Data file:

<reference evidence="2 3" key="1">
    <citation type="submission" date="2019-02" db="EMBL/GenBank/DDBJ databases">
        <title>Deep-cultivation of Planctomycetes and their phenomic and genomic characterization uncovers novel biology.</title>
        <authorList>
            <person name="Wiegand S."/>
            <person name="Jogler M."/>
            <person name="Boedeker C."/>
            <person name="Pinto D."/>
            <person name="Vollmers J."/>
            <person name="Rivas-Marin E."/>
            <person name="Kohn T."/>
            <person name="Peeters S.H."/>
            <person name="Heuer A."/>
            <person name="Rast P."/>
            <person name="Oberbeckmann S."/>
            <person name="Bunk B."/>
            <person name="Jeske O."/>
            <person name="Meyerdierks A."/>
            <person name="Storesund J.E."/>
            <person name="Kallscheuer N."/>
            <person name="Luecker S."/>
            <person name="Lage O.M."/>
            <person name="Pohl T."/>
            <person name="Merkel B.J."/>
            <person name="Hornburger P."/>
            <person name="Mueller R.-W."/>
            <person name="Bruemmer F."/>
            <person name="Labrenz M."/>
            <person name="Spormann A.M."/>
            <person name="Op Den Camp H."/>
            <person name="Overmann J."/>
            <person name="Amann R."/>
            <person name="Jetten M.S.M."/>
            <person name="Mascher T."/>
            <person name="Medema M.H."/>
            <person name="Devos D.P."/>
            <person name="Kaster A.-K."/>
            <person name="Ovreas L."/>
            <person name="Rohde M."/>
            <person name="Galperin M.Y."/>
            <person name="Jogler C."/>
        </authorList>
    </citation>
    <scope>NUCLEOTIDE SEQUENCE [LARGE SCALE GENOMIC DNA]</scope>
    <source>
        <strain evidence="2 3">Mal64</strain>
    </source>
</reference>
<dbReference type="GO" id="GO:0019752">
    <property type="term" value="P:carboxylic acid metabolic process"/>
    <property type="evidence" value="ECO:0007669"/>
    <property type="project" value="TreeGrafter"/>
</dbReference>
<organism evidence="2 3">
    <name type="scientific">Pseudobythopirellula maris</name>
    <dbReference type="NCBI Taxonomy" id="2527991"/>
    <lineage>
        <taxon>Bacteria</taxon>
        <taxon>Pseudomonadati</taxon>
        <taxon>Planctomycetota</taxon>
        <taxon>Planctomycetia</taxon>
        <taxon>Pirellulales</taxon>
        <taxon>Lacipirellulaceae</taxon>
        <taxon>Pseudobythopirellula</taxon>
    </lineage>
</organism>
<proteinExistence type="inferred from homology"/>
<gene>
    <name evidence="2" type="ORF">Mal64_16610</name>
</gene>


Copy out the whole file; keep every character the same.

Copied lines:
<reference evidence="2 3" key="1">
    <citation type="submission" date="2019-02" db="EMBL/GenBank/DDBJ databases">
        <title>Deep-cultivation of Planctomycetes and their phenomic and genomic characterization uncovers novel biology.</title>
        <authorList>
            <person name="Wiegand S."/>
            <person name="Jogler M."/>
            <person name="Boedeker C."/>
            <person name="Pinto D."/>
            <person name="Vollmers J."/>
            <person name="Rivas-Marin E."/>
            <person name="Kohn T."/>
            <person name="Peeters S.H."/>
            <person name="Heuer A."/>
            <person name="Rast P."/>
            <person name="Oberbeckmann S."/>
            <person name="Bunk B."/>
            <person name="Jeske O."/>
            <person name="Meyerdierks A."/>
            <person name="Storesund J.E."/>
            <person name="Kallscheuer N."/>
            <person name="Luecker S."/>
            <person name="Lage O.M."/>
            <person name="Pohl T."/>
            <person name="Merkel B.J."/>
            <person name="Hornburger P."/>
            <person name="Mueller R.-W."/>
            <person name="Bruemmer F."/>
            <person name="Labrenz M."/>
            <person name="Spormann A.M."/>
            <person name="Op Den Camp H."/>
            <person name="Overmann J."/>
            <person name="Amann R."/>
            <person name="Jetten M.S.M."/>
            <person name="Mascher T."/>
            <person name="Medema M.H."/>
            <person name="Devos D.P."/>
            <person name="Kaster A.-K."/>
            <person name="Ovreas L."/>
            <person name="Rohde M."/>
            <person name="Galperin M.Y."/>
            <person name="Jogler C."/>
        </authorList>
    </citation>
    <scope>NUCLEOTIDE SEQUENCE [LARGE SCALE GENOMIC DNA]</scope>
    <source>
        <strain evidence="2 3">Mal64</strain>
    </source>
</reference>
<dbReference type="GO" id="GO:0019752">
    <property type="term" value="P:carboxylic acid metabolic process"/>
    <property type="evidence" value="ECO:0007669"/>
    <property type="project" value="TreeGrafter"/>
</dbReference>
<organism evidence="2 3">
    <name type="scientific">Pseudobythopirellula maris</name>
    <dbReference type="NCBI Taxonomy" id="2527991"/>
    <lineage>
        <taxon>Bacteria</taxon>
        <taxon>Pseudomonadati</taxon>
        <taxon>Planctomycetota</taxon>
        <taxon>Planctomycetia</taxon>
        <taxon>Pirellulales</taxon>
        <taxon>Lacipirellulaceae</taxon>
        <taxon>Pseudobythopirellula</taxon>
    </lineage>
</organism>
<proteinExistence type="inferred from homology"/>
<gene>
    <name evidence="2" type="ORF">Mal64_16610</name>
</gene>